Libya, One Year On: National Transitional Council (NTC) Struggles With Revolutionary Change
ICRtoP Blog Post
28 February 2012
To read the full blog post, see here.
The one-year anniversary of the first protests in Libya was marked on 17 February 2012. Spurred on by the arrest of a human rights campaigner and emboldened by protests sweeping the Arab world, citizens in the eastern Libyan town of Benghazi hit the streets in a “Day of Rage” exactly one year ago in protest of the now-deceased Colonel Muammar Gaddafi’s 41-year rule.
Like Tunisia and Egypt before it, protests spread like wildfire across Libya, with Benghazi becoming the de facto stronghold of the opposition to the Gaddafi regime. As they spread, the crackdown by the Gaddafi regime became more ruthless.
The Libyan leader broadcasted his clear intent to commit further widespread human rights violations in a 22 February 2011 speech, calling on his supporters to attack the protesting "cockroaches" and urging them to “cleanse Libya house by house” until they surrendered.
The international community responded in an unprecedented manner with a range of measures within the framework of the Responsibility to Protect, imposing sweeping diplomatic and other non-coercive measures at the national, regional, and international levels. (...)
(...) Insecurity, Lawlessness PrevailTo read the full blog post, see here.
As Libyans celebrated an end to the Gaddafi era, Mahmoud Jibril, the former leader of Libya’s now-provisionally-ruling National Transitional Council (NTC) hailed Gaddafi’s death as an end to “all the evils” in his country.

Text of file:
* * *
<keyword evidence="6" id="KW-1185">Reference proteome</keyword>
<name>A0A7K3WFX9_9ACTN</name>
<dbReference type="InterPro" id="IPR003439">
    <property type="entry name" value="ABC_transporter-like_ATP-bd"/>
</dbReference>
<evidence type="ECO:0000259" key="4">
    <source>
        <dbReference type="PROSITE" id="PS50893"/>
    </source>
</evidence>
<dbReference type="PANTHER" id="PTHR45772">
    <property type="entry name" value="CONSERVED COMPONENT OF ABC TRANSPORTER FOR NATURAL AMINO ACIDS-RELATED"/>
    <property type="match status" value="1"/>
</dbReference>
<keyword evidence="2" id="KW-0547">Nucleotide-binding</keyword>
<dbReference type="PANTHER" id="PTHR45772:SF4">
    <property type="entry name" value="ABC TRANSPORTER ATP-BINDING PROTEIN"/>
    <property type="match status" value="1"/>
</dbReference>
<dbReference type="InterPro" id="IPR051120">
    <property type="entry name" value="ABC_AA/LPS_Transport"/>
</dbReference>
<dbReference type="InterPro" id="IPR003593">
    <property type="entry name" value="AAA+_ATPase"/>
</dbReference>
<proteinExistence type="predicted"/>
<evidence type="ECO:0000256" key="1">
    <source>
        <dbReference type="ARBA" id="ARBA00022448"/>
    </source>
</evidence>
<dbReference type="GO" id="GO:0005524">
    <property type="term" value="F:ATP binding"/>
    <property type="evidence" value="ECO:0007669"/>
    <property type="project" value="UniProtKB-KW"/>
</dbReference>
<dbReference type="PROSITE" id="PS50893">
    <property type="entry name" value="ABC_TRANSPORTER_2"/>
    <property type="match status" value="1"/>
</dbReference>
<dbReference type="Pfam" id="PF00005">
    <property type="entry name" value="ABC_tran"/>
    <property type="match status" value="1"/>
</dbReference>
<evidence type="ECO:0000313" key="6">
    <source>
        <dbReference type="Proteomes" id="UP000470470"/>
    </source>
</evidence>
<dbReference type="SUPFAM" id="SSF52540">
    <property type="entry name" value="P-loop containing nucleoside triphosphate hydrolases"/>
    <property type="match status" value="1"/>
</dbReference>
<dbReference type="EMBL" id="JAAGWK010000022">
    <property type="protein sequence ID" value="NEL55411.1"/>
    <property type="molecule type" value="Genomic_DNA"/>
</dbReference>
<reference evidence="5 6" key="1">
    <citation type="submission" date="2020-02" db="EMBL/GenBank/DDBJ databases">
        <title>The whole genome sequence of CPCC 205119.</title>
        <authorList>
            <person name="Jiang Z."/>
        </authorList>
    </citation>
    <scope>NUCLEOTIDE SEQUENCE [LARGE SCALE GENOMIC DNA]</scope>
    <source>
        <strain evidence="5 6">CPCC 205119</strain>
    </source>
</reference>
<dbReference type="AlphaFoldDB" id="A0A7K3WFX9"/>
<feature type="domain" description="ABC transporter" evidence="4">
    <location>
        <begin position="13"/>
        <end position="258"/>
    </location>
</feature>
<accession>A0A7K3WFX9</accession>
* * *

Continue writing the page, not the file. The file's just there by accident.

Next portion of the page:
One year on however, evil has not vanished from Libya. Instead, insecurity and lawlessness prevail, and a number of high-profile civil society organizations have documented allegations of widespread human rights violations by Libya’s revolutionaries.
According to a 16 February report by Amnesty International (AI), hundreds of armed and “out of control” militias threaten Libya's transition in the post-Gaddafi era, which the provisional NTC has been unable to rein in.
Running street battles often break out between the militias, terrifying and threatening civilians. Revenge attacks and discrimination against known or suspected Gaddafi supporters, as documented by ICRtoP member Human Rights Watch (HRW) in a 22 January report, are commonplace. Clashes between rival militias have erupted in the southeast, and despite NTC forces intervening have continued. The violence is fueled by easy access to weapons stockpiles, some of which have slipped across Libya's borders into neighbouring countries. (...)